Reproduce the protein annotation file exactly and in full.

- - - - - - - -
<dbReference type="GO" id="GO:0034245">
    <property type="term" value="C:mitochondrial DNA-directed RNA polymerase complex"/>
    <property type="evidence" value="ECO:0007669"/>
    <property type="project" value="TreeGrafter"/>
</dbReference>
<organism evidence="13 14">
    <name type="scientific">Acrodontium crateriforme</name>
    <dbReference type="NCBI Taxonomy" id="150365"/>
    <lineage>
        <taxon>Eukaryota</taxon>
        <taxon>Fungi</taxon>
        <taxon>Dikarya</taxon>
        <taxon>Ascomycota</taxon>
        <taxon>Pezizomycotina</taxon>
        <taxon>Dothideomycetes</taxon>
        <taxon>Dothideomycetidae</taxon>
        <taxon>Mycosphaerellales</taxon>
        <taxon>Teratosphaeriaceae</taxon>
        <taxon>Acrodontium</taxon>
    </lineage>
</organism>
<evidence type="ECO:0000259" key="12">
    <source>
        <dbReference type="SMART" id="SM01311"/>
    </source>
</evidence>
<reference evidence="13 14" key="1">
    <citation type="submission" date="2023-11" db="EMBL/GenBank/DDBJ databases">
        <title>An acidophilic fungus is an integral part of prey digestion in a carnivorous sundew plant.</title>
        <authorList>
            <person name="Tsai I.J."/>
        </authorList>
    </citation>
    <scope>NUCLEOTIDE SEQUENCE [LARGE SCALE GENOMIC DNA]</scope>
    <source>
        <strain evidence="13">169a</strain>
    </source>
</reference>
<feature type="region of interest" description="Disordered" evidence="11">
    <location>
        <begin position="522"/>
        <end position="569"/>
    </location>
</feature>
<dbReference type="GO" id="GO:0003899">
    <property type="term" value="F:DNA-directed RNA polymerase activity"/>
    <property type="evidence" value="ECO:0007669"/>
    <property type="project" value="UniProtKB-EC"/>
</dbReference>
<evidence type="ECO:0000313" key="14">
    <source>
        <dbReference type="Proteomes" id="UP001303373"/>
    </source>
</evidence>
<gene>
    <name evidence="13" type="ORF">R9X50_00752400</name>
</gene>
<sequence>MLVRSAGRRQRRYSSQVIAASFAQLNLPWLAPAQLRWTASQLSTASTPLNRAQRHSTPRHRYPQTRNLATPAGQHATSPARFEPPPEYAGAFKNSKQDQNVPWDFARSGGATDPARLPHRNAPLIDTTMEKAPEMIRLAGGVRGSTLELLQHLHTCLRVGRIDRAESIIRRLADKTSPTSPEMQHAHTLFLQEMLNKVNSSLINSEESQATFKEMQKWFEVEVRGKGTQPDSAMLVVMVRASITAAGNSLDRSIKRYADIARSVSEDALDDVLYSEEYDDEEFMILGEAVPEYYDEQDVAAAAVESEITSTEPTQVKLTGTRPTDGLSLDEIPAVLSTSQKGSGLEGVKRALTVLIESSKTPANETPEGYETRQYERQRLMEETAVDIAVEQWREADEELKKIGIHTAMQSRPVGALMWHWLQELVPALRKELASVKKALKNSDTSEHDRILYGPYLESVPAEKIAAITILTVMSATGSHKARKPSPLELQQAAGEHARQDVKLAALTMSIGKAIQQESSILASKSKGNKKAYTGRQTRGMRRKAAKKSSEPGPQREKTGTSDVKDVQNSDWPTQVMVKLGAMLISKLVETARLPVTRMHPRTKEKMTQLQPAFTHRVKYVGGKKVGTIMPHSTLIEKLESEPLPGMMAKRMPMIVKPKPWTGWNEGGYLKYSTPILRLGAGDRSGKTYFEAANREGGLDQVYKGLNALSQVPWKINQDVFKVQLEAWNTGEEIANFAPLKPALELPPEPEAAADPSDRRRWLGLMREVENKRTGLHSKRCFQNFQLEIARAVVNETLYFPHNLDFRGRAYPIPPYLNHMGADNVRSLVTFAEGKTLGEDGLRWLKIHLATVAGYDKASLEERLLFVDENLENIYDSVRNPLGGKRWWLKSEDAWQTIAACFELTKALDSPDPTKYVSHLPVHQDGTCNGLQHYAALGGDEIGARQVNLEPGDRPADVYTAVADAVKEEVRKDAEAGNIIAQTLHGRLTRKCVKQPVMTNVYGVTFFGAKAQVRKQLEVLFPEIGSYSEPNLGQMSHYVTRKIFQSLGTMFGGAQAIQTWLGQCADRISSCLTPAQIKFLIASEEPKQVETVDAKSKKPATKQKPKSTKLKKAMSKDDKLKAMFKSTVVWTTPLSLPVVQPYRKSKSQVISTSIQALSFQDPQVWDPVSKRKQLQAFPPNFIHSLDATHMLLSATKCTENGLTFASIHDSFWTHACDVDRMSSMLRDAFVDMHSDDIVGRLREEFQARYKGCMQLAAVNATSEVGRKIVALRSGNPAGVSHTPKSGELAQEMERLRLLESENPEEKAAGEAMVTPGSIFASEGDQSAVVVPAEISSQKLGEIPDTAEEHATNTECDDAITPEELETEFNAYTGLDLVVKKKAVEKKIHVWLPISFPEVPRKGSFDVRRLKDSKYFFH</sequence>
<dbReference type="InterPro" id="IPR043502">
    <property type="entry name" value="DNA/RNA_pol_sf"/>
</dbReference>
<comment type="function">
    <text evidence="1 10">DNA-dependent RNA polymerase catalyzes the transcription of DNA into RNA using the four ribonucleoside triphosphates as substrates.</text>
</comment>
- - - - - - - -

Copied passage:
<dbReference type="GO" id="GO:0034245">
    <property type="term" value="C:mitochondrial DNA-directed RNA polymerase complex"/>
    <property type="evidence" value="ECO:0007669"/>
    <property type="project" value="TreeGrafter"/>
</dbReference>
<organism evidence="13 14">
    <name type="scientific">Acrodontium crateriforme</name>
    <dbReference type="NCBI Taxonomy" id="150365"/>
    <lineage>
        <taxon>Eukaryota</taxon>
        <taxon>Fungi</taxon>
        <taxon>Dikarya</taxon>
        <taxon>Ascomycota</taxon>
        <taxon>Pezizomycotina</taxon>
        <taxon>Dothideomycetes</taxon>
        <taxon>Dothideomycetidae</taxon>
        <taxon>Mycosphaerellales</taxon>
        <taxon>Teratosphaeriaceae</taxon>
        <taxon>Acrodontium</taxon>
    </lineage>
</organism>
<evidence type="ECO:0000259" key="12">
    <source>
        <dbReference type="SMART" id="SM01311"/>
    </source>
</evidence>
<reference evidence="13 14" key="1">
    <citation type="submission" date="2023-11" db="EMBL/GenBank/DDBJ databases">
        <title>An acidophilic fungus is an integral part of prey digestion in a carnivorous sundew plant.</title>
        <authorList>
            <person name="Tsai I.J."/>
        </authorList>
    </citation>
    <scope>NUCLEOTIDE SEQUENCE [LARGE SCALE GENOMIC DNA]</scope>
    <source>
        <strain evidence="13">169a</strain>
    </source>
</reference>
<feature type="region of interest" description="Disordered" evidence="11">
    <location>
        <begin position="522"/>
        <end position="569"/>
    </location>
</feature>
<dbReference type="GO" id="GO:0003899">
    <property type="term" value="F:DNA-directed RNA polymerase activity"/>
    <property type="evidence" value="ECO:0007669"/>
    <property type="project" value="UniProtKB-EC"/>
</dbReference>
<evidence type="ECO:0000313" key="14">
    <source>
        <dbReference type="Proteomes" id="UP001303373"/>
    </source>
</evidence>
<gene>
    <name evidence="13" type="ORF">R9X50_00752400</name>
</gene>
<sequence>MLVRSAGRRQRRYSSQVIAASFAQLNLPWLAPAQLRWTASQLSTASTPLNRAQRHSTPRHRYPQTRNLATPAGQHATSPARFEPPPEYAGAFKNSKQDQNVPWDFARSGGATDPARLPHRNAPLIDTTMEKAPEMIRLAGGVRGSTLELLQHLHTCLRVGRIDRAESIIRRLADKTSPTSPEMQHAHTLFLQEMLNKVNSSLINSEESQATFKEMQKWFEVEVRGKGTQPDSAMLVVMVRASITAAGNSLDRSIKRYADIARSVSEDALDDVLYSEEYDDEEFMILGEAVPEYYDEQDVAAAAVESEITSTEPTQVKLTGTRPTDGLSLDEIPAVLSTSQKGSGLEGVKRALTVLIESSKTPANETPEGYETRQYERQRLMEETAVDIAVEQWREADEELKKIGIHTAMQSRPVGALMWHWLQELVPALRKELASVKKALKNSDTSEHDRILYGPYLESVPAEKIAAITILTVMSATGSHKARKPSPLELQQAAGEHARQDVKLAALTMSIGKAIQQESSILASKSKGNKKAYTGRQTRGMRRKAAKKSSEPGPQREKTGTSDVKDVQNSDWPTQVMVKLGAMLISKLVETARLPVTRMHPRTKEKMTQLQPAFTHRVKYVGGKKVGTIMPHSTLIEKLESEPLPGMMAKRMPMIVKPKPWTGWNEGGYLKYSTPILRLGAGDRSGKTYFEAANREGGLDQVYKGLNALSQVPWKINQDVFKVQLEAWNTGEEIANFAPLKPALELPPEPEAAADPSDRRRWLGLMREVENKRTGLHSKRCFQNFQLEIARAVVNETLYFPHNLDFRGRAYPIPPYLNHMGADNVRSLVTFAEGKTLGEDGLRWLKIHLATVAGYDKASLEERLLFVDENLENIYDSVRNPLGGKRWWLKSEDAWQTIAACFELTKALDSPDPTKYVSHLPVHQDGTCNGLQHYAALGGDEIGARQVNLEPGDRPADVYTAVADAVKEEVRKDAEAGNIIAQTLHGRLTRKCVKQPVMTNVYGVTFFGAKAQVRKQLEVLFPEIGSYSEPNLGQMSHYVTRKIFQSLGTMFGGAQAIQTWLGQCADRISSCLTPAQIKFLIASEEPKQVETVDAKSKKPATKQKPKSTKLKKAMSKDDKLKAMFKSTVVWTTPLSLPVVQPYRKSKSQVISTSIQALSFQDPQVWDPVSKRKQLQAFPPNFIHSLDATHMLLSATKCTENGLTFASIHDSFWTHACDVDRMSSMLRDAFVDMHSDDIVGRLREEFQARYKGCMQLAAVNATSEVGRKIVALRSGNPAGVSHTPKSGELAQEMERLRLLESENPEEKAAGEAMVTPGSIFASEGDQSAVVVPAEISSQKLGEIPDTAEEHATNTECDDAITPEELETEFNAYTGLDLVVKKKAVEKKIHVWLPISFPEVPRKGSFDVRRLKDSKYFFH</sequence>
<dbReference type="InterPro" id="IPR043502">
    <property type="entry name" value="DNA/RNA_pol_sf"/>
</dbReference>
<comment type="function">
    <text evidence="1 10">DNA-dependent RNA polymerase catalyzes the transcription of DNA into RNA using the four ribonucleoside triphosphates as substrates.</text>
</comment>